Saturday, September 6, 2014

Social Media Shaming Has Turned Normal People Into Bullies

I ride the Los Angeles Metro daily; and often times, I sit next to men who lounge with their legs spread wide, while I, small and polite, sit squished and uncomfortable. I contemplate saying something, but really, what is there for me to say? If they pushed their legs together, I wouldn't all of a sudden spread my own because I unfortunately or fortunately was taught to "be a lady."

Thus, the idea of a Tumblr such as "Men Taking Up Too Much Space On The Train" sounded  delightful at first. This blog has received quite a bit of media attention, and initially, I liked the idea of people taking photos of space hogs, the blog posting them, and then the world judging these men for their space entitlement. After all, justice!

But after the initial satisfaction of "justice" subsided, I wondered what it would feel like to actually be one of those strangers who was shamed on social media. Perhaps the guys on "Men Taking Up Too Much Space..." don't care that much because the phenomenon is so common, but what if you're singled out for just being yourself?

That's what happened to Balpreet Kaur, a Sikh woman with facial hair. A Reddit user snapped a photo of her and posted it onto the site with the caption, "I don't know what to think of this." Although his caption attempted to play dumb, the user's intent was to say, "Look at this person. Let's make fun of her." Kaur learned of her newfound internet fame, and she responded, explaining that her religion does not allow her to alter her body and thus she does not remove her facial hair. Miraculously, the Reddit user apologized, and the internet rallied behind Kaur, a stranger shaming victim who didn't allow herself to be a victim.
A Reddit user tried to shame Balpreet Kaur, but she would not be victimized. (Courtesy of Jezebel)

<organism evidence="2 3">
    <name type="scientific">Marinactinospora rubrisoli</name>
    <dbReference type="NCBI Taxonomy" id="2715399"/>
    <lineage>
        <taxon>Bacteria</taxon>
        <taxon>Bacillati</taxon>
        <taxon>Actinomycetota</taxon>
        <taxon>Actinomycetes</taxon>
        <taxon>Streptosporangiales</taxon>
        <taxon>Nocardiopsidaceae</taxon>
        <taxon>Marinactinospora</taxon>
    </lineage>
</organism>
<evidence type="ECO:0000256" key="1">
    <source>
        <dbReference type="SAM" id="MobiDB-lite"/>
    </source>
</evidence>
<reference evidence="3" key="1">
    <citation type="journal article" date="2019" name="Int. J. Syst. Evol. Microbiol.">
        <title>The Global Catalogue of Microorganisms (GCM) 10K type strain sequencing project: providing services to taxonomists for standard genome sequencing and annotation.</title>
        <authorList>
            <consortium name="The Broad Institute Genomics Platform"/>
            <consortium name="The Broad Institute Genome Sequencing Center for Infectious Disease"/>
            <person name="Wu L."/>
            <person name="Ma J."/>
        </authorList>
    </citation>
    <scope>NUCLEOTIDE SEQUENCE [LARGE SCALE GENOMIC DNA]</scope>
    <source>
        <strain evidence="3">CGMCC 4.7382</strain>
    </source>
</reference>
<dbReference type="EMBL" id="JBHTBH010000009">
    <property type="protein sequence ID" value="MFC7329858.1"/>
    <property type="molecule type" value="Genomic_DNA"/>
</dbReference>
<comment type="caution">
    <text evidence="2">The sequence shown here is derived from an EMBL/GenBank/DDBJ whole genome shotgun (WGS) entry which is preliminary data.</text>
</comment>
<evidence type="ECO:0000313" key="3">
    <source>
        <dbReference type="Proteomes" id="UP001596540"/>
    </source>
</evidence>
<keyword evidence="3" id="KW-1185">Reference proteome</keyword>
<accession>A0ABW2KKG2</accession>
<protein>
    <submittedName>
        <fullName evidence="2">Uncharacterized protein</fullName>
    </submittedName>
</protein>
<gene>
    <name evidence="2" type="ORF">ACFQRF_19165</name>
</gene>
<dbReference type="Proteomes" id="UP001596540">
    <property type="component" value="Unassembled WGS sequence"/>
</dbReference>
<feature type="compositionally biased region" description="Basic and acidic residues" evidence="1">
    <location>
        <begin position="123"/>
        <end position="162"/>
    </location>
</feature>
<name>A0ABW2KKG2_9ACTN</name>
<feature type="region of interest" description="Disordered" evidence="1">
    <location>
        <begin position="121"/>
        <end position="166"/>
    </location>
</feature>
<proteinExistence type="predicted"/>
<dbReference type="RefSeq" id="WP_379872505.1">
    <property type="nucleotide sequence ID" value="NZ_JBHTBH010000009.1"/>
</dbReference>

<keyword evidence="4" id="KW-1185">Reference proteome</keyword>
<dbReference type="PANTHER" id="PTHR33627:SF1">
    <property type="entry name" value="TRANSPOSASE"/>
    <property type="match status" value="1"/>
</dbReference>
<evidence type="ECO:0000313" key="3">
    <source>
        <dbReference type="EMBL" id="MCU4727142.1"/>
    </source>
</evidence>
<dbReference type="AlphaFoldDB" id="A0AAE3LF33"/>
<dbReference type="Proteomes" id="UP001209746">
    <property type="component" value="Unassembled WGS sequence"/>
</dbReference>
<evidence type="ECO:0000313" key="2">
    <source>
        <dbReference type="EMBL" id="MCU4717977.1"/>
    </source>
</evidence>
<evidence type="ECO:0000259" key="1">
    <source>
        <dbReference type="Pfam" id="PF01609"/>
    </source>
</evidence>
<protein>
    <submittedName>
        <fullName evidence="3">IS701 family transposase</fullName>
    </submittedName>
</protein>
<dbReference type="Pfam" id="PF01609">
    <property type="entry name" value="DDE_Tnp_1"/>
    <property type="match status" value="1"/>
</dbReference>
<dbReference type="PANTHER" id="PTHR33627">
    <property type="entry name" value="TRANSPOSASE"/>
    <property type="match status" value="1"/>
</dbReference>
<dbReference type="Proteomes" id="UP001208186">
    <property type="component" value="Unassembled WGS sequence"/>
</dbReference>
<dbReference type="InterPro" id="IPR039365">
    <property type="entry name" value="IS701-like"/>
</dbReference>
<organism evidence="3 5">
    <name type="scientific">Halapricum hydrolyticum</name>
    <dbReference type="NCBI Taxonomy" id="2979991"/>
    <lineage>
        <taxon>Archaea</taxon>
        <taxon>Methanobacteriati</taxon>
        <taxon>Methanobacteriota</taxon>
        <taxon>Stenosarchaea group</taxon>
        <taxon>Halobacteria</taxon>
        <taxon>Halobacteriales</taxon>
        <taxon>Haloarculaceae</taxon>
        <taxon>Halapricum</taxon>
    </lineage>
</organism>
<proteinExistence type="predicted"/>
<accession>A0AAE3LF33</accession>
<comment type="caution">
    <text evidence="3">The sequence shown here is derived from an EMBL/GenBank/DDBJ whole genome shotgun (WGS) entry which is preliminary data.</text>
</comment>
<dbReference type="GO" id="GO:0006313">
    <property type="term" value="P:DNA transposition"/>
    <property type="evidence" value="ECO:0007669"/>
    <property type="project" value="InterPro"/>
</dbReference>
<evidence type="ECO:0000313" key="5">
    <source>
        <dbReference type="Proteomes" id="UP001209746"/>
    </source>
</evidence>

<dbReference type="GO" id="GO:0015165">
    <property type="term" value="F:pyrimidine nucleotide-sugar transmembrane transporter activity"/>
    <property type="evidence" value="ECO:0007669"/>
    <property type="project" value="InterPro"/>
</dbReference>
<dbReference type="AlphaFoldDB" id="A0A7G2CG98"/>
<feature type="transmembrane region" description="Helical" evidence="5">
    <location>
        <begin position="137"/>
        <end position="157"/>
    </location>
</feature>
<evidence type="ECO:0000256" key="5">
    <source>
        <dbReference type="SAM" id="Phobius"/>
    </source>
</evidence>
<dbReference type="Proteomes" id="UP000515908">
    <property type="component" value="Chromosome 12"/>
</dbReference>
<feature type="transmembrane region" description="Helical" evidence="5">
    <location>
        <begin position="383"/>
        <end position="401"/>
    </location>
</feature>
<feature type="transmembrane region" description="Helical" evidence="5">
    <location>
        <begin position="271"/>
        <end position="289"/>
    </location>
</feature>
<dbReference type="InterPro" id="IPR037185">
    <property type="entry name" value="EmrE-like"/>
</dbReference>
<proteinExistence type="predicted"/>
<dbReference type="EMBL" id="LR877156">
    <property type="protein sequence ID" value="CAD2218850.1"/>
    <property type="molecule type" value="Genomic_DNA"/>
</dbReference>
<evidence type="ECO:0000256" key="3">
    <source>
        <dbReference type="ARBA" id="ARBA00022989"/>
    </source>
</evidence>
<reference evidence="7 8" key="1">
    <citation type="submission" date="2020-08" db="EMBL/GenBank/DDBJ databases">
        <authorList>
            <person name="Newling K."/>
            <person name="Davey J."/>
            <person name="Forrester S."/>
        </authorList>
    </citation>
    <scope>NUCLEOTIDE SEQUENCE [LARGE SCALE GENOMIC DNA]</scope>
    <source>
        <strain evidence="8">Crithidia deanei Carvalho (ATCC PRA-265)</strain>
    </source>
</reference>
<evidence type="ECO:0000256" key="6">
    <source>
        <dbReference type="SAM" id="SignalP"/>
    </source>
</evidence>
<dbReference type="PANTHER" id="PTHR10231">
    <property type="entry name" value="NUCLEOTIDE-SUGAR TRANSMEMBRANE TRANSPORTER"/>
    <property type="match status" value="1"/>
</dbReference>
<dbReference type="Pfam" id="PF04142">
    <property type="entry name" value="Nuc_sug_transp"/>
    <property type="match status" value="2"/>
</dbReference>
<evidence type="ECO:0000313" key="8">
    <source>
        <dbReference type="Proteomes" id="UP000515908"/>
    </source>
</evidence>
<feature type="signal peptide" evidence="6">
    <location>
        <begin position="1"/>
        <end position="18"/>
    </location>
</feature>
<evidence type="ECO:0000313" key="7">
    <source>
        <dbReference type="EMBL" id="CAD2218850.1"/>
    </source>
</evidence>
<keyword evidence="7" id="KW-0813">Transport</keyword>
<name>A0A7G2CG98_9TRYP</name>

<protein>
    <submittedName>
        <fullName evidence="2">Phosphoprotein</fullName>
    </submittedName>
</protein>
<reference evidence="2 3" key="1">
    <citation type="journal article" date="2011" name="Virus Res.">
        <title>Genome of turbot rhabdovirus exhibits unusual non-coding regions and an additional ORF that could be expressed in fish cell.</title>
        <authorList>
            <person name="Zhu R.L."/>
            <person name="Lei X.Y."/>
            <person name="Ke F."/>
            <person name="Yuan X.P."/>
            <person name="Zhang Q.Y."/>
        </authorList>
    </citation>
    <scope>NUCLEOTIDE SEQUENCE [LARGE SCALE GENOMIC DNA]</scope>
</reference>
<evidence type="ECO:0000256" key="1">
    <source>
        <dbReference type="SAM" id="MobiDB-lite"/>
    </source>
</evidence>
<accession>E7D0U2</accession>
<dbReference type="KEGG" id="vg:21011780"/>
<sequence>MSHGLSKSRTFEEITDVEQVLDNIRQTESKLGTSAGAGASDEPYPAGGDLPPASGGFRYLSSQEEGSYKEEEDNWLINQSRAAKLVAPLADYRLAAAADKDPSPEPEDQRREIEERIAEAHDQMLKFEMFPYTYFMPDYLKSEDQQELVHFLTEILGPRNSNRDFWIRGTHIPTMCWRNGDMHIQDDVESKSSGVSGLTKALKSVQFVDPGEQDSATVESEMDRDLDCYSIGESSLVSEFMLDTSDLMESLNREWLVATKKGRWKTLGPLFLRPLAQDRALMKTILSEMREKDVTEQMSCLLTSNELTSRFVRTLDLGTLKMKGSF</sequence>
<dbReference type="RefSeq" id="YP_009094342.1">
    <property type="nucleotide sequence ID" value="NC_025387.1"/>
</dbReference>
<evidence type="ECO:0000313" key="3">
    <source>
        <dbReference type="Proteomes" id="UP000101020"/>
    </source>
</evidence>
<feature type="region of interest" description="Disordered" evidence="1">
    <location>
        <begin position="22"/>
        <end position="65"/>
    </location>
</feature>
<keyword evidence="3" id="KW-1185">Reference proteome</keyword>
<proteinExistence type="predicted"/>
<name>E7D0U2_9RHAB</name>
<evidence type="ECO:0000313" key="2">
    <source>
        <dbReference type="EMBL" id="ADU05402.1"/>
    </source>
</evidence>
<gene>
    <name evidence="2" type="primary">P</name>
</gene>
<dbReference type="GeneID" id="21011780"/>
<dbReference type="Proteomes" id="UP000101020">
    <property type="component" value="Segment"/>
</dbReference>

However, not everyone is so lucky. Sophie Wilkinson of The Debrief shared how humiliating it felt for her to be one of the girls featured on "Women Who Eat on Tubes." A stranger snapped an unflattering photo of her eating a salad while riding the subway. He then posted it to the "Women Who Eat" Facebook group. Wilkinson described what it was like finding her picture: "Though the group information states it ‘doesn’t intimidate or bully’, I felt victimised. And hurt. Was it really not the original poster’s intention to humiliate me by accompanying the photo with the caption ‘Good to be contributing more than rubbish chat!’?" Wilkinson reached out to the photographer, and she asked him to take the photo down. He appeared apologetic in his reply, but to her surprise, he reposted her image along with their interaction. Apparently, he wasn't an unaware bully, he was a flat out Cobra Kai bully.

And we all know how bullying stories end. Let's not be those kinds of people.

That's why we all need to stop snapping photos of strangers and posting them publicly to mock and shame them. It is legal to snap photographs of others in public without asking permission, but this isn't a legal issue. This is an ethical problem. Sure, journalists and street photographers have been snapping pictures of strangers for decades, and paparazzi have been harassing celebrities since forever. But does that make it right for us to shame strangers? After all, there's a fine line between holding someone accountable versus just being mean.

Recently, a comic/actor, who was the star of an ABC comedy and had over 14,000 Facebook fans, posted a photograph of a young Asian woman using a long handle device to snap a selfie. The woman was having breakfast alone, and from the photograph, it appeared that the actor was seated at the table next to her. Her action was ridiculous, and his post was an interesting commentary on our narcissistic culture. However, there was a darkness that came with the posting when he captioned it, "Check out this oriental...I mean continental breakfast. #selfrie." Thankfully, his fans mostly made selfie jokes in the comments section, but I cringed when the dog eating reference emerged. That's when I commented that it wasn't necessary to use the Asian slur nor bring her race into the equation, and immediately some guy told me to "drink a warm glass of shut the hell up."

I replied to the milk guy, and he did not respond. The comic also never addressed my initial comment. My desire for a dialogue about the ethics of a celebrity humiliating a stranger never came to fruition. I should note that I know that this comic is not a racist and that he was making a joke, even though it was one I didn't like; but the meanness of alluding to a stranger as an "Oriental" and making fun of how she speaks by posting "selfrie" just can't be denied.

Overall, the internet has made it too easy for us to succumb to our inner bullies. A general rule before posting a photo of a stranger--would you be comfortable if that person confronted you about your photo and caption? If so, then post away. If not, don't be a cruel coward and hide behind your computer because nowadays, you're going to be found out anyway. Accountability is a two-way street.

1 comment:

  1. Yelp users have been bullying for years.

    ReplyDelete